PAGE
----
unpaid medical bills. One in three. And of those adults, a disproportionate number are Black or Latino.
I have met so many people in so many communities in our nation who are struggling with this burden — many of whom are managing an illness or an injury at the same time and who stay up at night, staring at the ceiling, wondering if they will ever pay off their medical debt.
No one in our nation should have to endure that. No one in our nation should have to go bankrupt just to get the healthcare they need. And that is why our administration is prioritizing this issue of medical debt — first, by taking action to protect consumer rights.
You know, when I was Attorney General of California, I drafted and helped pass what we named the “Homeowner Bill of Rights” to protect consumers from predatory lending and unfair foreclosure practices.
It was one of the first bills of its kind in our country. And the purpose behind that bill was quite simple: Homeowners must be informed of their rights and those rights must be protected.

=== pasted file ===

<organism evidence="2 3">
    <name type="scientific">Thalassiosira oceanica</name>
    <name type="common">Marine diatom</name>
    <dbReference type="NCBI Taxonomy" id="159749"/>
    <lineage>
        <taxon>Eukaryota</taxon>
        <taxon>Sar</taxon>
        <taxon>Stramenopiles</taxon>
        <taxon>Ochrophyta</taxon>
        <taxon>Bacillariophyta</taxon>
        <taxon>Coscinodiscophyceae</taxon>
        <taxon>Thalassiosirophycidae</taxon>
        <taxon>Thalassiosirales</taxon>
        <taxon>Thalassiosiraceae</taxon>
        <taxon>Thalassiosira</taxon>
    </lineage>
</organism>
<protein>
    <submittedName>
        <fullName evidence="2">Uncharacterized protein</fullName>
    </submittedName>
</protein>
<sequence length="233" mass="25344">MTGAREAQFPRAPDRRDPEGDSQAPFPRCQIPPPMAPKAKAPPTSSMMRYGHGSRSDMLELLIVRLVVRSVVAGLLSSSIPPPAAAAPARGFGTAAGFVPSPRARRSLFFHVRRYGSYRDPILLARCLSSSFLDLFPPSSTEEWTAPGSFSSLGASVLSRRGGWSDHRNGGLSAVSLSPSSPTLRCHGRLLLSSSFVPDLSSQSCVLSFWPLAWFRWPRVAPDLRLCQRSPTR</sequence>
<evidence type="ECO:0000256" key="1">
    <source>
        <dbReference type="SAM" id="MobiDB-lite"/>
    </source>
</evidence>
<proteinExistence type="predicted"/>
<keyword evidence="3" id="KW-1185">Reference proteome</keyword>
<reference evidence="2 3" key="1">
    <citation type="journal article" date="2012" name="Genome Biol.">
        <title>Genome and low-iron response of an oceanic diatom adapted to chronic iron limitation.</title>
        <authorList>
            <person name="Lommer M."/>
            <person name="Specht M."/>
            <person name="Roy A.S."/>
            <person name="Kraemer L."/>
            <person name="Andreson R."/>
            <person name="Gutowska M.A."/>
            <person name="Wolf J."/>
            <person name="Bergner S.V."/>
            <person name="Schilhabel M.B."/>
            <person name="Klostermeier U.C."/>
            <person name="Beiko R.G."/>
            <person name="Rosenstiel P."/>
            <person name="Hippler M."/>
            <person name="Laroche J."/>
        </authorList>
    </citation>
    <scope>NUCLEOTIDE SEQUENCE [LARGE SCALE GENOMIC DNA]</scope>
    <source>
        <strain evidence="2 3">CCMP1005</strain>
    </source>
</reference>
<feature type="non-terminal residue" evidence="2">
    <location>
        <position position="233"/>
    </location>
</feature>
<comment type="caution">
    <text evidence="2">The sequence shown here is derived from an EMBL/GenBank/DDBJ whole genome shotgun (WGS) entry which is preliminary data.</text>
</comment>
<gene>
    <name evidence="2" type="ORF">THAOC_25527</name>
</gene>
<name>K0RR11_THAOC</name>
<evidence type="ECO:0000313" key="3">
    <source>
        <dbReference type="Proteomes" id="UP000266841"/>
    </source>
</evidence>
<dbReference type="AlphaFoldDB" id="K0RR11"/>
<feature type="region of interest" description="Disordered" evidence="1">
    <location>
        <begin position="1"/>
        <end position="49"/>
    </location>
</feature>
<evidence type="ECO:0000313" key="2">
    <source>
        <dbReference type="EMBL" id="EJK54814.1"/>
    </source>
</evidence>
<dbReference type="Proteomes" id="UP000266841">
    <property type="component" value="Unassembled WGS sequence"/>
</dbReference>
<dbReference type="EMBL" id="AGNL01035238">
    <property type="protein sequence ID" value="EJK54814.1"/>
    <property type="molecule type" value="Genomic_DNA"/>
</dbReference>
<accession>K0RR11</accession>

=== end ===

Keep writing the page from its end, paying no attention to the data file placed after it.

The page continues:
The same, of course, is true when we are looking at this issue. Folks need to have the rights. And if they’re not there, let’s put them into law, and let’s also make sure their rights are protected and that they are informed of their rights.
For example, on this issue of medical debt, we know that many people are not aware that they have a right to dispute inaccurate charges on their medical bills or how to file such a dispute, which is why today the Consumer Financial Protection Bureau is launching a new public education campaign to help consumers understand and take full advantage of their rights.